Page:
Look at this sap… he went to college so he could dig ditches in July!

3) Naive College-Educated Farmers are Charging You for THEIR Screw Ups

Speaking of college and real jobs, what’s with the deluge of college-educated farmers these days? If these people really went to college to study agriculture, they’d have useful jobs like selling GMO soybeans or $100,000 tractors by now. Instead, these ‘educated’ farmers are the worst types of all: misguided dreamers who honestly believe they can change the world. More than likely, these wannabe farmers were English or Art History majors. Rather speaks for itself, doesn’t it?

Related: The Rise Of The College Educated Farmer

Long story short, these head-in-the-cloud tinkerers are charging you for their greenhorn mistakes, passing along the cost of their organic shenanigans. Completely ignorant of how food should be grown, they learn by trial and error, relying on flint and stick tools. Many end up growing nothing but weeds. Weeds… and a little ‘wacky tobaccy’, if you take my meaning.

4) Dead-beat Senior Citizens Are Fleecing You Out of Your Paycheck

A farmer of 45 years unrolls a portable fence. He’s probably on his way to roll out some high prices.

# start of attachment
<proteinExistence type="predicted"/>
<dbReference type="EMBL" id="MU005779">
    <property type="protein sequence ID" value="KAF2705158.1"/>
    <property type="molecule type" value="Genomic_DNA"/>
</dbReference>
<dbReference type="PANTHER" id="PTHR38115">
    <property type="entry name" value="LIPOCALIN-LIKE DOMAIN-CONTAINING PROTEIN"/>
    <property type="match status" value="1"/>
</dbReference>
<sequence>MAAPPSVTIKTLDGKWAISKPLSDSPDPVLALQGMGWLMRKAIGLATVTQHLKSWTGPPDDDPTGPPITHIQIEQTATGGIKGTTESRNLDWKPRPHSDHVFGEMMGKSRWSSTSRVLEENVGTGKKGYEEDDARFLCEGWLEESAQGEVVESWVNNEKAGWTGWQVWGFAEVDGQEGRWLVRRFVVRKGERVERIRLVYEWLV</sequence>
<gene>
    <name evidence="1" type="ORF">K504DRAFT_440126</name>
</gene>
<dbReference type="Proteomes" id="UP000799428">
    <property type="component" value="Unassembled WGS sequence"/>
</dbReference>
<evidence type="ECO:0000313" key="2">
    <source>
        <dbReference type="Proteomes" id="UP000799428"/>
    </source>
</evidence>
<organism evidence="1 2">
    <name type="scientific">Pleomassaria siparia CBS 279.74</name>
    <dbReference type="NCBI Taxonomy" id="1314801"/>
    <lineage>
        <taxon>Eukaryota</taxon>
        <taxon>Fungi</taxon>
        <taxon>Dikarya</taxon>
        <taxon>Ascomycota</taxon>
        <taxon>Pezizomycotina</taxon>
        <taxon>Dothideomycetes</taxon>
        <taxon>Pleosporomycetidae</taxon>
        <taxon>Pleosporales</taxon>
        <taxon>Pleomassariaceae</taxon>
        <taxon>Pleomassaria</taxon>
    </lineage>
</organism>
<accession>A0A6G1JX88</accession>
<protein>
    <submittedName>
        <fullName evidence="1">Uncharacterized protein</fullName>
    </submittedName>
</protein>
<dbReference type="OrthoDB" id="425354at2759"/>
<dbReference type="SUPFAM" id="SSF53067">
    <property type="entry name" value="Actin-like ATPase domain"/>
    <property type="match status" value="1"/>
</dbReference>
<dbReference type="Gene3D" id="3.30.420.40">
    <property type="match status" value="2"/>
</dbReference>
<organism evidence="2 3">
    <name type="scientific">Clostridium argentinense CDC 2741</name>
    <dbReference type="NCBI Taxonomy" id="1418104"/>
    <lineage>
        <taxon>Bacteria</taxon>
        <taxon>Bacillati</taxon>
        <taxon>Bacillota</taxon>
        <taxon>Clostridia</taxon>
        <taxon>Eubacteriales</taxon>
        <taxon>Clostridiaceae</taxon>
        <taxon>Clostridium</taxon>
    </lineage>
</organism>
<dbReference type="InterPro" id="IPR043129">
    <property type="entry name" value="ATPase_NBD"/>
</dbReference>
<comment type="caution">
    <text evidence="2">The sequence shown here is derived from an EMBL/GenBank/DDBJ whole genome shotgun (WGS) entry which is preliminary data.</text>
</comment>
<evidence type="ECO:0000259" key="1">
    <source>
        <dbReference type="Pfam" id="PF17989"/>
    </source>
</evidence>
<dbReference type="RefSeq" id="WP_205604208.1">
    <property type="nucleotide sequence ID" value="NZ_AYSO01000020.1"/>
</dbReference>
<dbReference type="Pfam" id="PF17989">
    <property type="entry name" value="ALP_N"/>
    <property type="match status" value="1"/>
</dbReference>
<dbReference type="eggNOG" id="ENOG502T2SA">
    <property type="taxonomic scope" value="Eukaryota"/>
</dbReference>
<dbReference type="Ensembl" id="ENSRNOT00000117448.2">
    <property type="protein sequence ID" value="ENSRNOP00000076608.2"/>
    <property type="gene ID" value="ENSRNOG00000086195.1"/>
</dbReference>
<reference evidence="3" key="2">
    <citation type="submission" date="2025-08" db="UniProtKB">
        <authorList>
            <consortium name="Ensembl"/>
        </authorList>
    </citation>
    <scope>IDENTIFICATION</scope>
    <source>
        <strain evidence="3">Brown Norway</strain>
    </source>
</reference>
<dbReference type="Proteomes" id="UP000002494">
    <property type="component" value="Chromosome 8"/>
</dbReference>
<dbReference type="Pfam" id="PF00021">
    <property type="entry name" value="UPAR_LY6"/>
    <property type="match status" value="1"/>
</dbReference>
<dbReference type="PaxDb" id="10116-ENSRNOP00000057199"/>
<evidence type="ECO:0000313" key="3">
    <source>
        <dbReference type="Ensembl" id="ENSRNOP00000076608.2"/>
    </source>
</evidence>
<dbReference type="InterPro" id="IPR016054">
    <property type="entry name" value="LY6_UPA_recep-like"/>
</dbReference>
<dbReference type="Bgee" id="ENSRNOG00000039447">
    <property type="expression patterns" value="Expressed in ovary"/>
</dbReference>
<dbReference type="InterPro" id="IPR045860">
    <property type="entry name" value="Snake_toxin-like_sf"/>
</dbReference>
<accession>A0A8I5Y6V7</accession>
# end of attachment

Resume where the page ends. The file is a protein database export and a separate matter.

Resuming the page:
You know the type. Those con-artist 70 year old farmers who complain that their Social Security check doesn’t cover their living expenses. They whine about how their kids (or grandkids) didn’t want to take over the farm, and moan about how they’ve barely scraped by on commodity-priced agriculture their entire lives. Now, they’ve got the nerve to show up at farmers markets, and charge people twice as much for homegrown tomatoes than the ones available right down the street at the local Wal-Mart.

Hey elderly farmers, instead of trying to price-gouge, how about charging us what your food is really worth? I mean, would it kill you to charge a little less? Outrageous!

Which leads me to my final point. We are entitled, as Americans, to a never-ending supply of cheap, abundant food.

On McDonalds’ $1 Value Menu, 10 different items are offered for a dollar. Ten! Do you think a hippie farmer could make a $1 hamburger from a grass-fed, sustainably raised cow, with organic lettuce and heirloom tomatoes on a non-GMO bun?

What’s that, hippie farmer? You can’t figure out how to make a $1 sandwich? Didn’t think so.

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These organic carrots will be washed twice: once for farmers market, and a second time when your money is laundered.

So now you know the truth: organic farmers aren’t just filthy… they’re getting filthy rich. Don’t be fooled by their thrift store clothes, their seven day a week work schedule, or the pick-up trucks with 250,000 miles. Sustainable farming is simply a get-rich-quick conspiracy, folks.

Instead of buying organic, just do what any reasonable person would do. Purchase your own farm, spend a lifetime raising your own food, and sell it for cheap. Ask the next farmer you meet, and he’ll tell you himself: the satisfaction really is priceless.

Check out my books, all about food, farming & living the good life!